Tuesday, 10 May 2011

Paddy Honohan, comedian

Picked this up off Constantin Gurdgiev's twitter (a man worth following, believe me), thought ye might like a laugh. From a paper produced by our main man at the Central Bank, the patriot Paddy Honohan, in September 2000.  Look particularly to the final two paragraphs.
Controlling Fiscal Costs of Banking Crises
Patrick Honohan and Daniela Klingebiel
The World Bank*
I. Introduction
In recent decades, a majority of countries - rich and poor alike – have experienced a systemic banking crisis, requiring a major - and expensive - overhaul of their banking system. Not only do banking crises hit the budget with outlays that have to be absorbed by higher taxation (or spending cuts), but they are also costly in terms of foregone economic output.
Many different policy recommendations have been made for limiting the cost of crises; but there has been little systematic effort to see whether these recommendations work in practice. This paper attempts to bridge that gap. Specifically, we seek to quantify
the extent to which fiscal outlays incurred in resolving banking system distress can be attributed to crisis management measures of a particular kind adopted by the government during the early years of the crisis. We do this by analyzing forty crises around the world for which we have data. This data includes information on costs and on the nature of the resolution and intervention policy.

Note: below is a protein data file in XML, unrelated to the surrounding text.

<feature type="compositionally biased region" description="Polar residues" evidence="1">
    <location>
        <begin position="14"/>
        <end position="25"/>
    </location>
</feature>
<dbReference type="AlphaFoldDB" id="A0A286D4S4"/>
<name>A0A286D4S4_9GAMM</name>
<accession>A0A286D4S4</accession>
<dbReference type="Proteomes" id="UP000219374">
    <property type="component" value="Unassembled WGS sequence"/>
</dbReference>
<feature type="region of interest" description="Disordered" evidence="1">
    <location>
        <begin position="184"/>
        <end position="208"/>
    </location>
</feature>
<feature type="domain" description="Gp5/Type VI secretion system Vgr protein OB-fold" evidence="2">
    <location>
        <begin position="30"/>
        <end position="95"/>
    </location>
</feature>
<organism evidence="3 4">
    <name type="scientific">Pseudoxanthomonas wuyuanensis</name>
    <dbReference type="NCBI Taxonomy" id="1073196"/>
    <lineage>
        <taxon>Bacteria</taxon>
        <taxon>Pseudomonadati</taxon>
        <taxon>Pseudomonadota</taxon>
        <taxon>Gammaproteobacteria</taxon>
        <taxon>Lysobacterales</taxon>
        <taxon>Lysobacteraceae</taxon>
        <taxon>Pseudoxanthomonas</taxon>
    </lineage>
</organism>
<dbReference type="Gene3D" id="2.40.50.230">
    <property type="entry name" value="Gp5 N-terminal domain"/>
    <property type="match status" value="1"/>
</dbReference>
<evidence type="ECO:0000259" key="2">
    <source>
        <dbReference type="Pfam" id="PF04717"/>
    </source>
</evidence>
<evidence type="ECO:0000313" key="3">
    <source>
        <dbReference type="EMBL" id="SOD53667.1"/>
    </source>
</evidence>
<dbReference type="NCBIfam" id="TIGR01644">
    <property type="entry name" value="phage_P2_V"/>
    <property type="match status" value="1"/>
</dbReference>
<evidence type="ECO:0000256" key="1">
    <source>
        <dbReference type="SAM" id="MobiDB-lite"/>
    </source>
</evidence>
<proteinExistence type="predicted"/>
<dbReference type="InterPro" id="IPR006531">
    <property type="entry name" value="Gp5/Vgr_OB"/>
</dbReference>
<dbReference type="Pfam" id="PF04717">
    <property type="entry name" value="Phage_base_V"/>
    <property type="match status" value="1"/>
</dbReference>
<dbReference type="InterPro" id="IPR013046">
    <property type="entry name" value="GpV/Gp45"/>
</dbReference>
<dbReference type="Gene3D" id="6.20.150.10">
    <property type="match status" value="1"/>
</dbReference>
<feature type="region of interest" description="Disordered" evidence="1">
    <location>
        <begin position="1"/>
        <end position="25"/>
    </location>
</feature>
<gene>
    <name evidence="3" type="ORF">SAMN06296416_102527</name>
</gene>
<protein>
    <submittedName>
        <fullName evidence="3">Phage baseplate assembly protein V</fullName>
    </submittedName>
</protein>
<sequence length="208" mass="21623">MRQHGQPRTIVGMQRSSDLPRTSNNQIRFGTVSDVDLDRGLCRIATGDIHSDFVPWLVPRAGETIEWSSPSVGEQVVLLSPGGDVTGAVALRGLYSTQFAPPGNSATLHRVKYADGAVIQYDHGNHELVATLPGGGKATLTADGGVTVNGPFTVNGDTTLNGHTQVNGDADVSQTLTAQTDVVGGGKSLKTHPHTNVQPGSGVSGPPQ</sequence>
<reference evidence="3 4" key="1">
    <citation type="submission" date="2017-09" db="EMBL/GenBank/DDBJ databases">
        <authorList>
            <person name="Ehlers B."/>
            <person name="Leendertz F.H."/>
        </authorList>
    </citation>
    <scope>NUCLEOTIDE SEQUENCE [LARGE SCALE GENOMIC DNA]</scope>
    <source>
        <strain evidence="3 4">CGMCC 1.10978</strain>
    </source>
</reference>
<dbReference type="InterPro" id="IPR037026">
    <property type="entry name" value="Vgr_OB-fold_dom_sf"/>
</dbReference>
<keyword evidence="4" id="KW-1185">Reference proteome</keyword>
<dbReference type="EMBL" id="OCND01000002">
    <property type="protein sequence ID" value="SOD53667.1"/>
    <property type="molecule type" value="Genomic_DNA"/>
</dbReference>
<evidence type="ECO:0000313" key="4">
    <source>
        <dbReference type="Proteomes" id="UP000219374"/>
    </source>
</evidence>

We find that fiscal costs are systematically associated with a set of crisis management strategies. Our empirical findings reveal that unlimited deposit guarantees, open-ended liquidity support, repeated recapitalizations, debtor bail-outs and regulatory forbearance add significantly and sizably to costs (isn't this exactly what the ECB - Honohan its Irish Central Bank rep - forced our government to do? - DO'F)
Using the regression results to simulate the effects of these policies, we find that if countries had not extended unlimited deposit guarantees, open-ended liquidity support, repeated recapitalizations, debtor bailouts and regulatory forbearance, average fiscal costs in our sample could have been limited to about 1 per cent of GDI' - little more than a tenth of what was actually experienced. On the other hand, policy could have been worse: had countries engaged in all of the above policies the regression results imply that fiscal costs in excess of 60 per cent of GDP would have been the result (my italics, but again, isn't this exactly what was mandated here by the ECB, and isn't this what's happening, our debt/GDP ratio rising out of sight??? - DO'F).

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